The Emperor's Codes: The Breaking of Japan's Secret Ciphers

(Michael Smith)

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Breaking the Emperor's codes

The conventional notion about code-breaking in World War II was that the British cracked the German Enigma machine, and that the Americans cracked the Japanese Purple code, and that throughout the war both countries merrily read the transmissions of their enemy. This was of course very far from the case.

In the first place, messages were both coded and enciphered. For example, the Japanese navy had about 30,000 five-digit code groups to cover just about every term that might be used in a message. Once encoded, the message would be enciphered in any number of ways, for example, by arranging the coded message in a grid 10 figures wide and 10 figures deep, starting from left to right; then taking the figures off the grid vertically or even at a diagonal; then using an "additive" number to further baffle the codebreaker. If a codebook was captured, the code would be changed. And occasionally the enciphering system was also changed. So breaking enemy messages was a process that was never entirely complete (there was always some guesswork) and that never ended (because the enemy would change the rules from time to time.)

Take the famous "East Wind Rain" message, for example. Every western power knew in November 1941 that "east wind rain" when added to the regular weather broadcast would mean war upon the United States (there were other phrases to indicate war on British and Dutch possessions). In Foreign Relations of the United States for 1941, for example, there appears a translation of this message, forwarded by the Dutch to the U.S. But the actual broadcast was either never made, or it was not intercepted, or if intercepted was not decoded. Enemy broadcasts were never an open book, even toward the end of the war.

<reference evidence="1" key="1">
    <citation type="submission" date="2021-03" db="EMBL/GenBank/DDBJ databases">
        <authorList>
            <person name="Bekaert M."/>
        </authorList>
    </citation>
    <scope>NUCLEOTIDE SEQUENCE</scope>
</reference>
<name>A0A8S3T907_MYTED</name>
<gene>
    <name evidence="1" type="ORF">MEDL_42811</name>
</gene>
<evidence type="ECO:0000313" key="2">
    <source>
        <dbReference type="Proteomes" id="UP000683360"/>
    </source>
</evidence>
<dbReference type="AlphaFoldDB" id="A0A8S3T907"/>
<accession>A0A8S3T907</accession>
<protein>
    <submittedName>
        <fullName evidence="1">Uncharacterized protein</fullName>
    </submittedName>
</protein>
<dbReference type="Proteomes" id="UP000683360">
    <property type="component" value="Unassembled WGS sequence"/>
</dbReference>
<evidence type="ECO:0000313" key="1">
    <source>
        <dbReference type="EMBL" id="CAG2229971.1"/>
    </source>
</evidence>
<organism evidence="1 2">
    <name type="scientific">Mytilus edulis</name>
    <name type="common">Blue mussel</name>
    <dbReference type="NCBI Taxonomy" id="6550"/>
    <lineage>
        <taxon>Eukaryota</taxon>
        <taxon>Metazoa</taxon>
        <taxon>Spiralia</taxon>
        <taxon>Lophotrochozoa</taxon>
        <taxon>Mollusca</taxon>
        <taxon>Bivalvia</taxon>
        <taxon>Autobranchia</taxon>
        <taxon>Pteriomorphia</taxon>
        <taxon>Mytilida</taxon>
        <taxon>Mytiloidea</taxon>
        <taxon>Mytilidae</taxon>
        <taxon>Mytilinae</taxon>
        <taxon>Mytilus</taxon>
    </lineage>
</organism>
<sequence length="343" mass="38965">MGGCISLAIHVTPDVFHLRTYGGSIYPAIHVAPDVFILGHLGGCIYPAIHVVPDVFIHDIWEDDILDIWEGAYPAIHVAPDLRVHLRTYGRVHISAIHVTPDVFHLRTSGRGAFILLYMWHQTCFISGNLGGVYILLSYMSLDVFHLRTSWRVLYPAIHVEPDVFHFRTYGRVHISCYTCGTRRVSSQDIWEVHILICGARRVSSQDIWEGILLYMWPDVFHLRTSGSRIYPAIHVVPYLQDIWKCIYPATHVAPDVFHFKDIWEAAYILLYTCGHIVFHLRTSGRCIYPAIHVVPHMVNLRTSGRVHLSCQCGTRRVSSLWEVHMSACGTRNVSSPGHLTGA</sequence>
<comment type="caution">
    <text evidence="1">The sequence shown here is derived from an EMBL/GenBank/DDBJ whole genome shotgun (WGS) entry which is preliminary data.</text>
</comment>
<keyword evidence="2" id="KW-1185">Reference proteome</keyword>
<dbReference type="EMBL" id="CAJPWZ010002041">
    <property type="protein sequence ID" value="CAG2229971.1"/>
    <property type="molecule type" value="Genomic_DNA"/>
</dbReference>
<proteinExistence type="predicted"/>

Michael Smith tells the story of the Japanese intercepts from the point of view of the British code-breakers, with due attention to the somewhat more impressive American efforts. Indeed, the differences between them--the British relying mainly on eccentric geniuses, the Americans on sheer manpower and material resources--is a fascinating glimpse of the contrasting strength of the two major Allied powers. (The complexity of British code-breaking organizations is also typical, and has been remarked upon by such "British" clandestine operators as Terence O'Brien, who admired the OSS for its straightforward organization if not for its choice of allies and enemies.)

The U.S., of course, also had its internal rivalry, but it was a very simple one: the U.S. Navy against everyone else. The Navy never cooperated with the British until the latter were producing intelligence of such value that the Navy wanted it, at which the Navy changed its ways. This too is confirmed by other sources. The U.S. Navy too often seemed to look upon the U.S. Army as its primary antagonist, with the British second and the Japanese bringing up the rear.

Code-breaking is mind-bending stuff, and Michael Smith didn't entirely clear it up for me. His book might be easier reading for someone already interested in codes and code-breaking. Splendid stuff, in any event.

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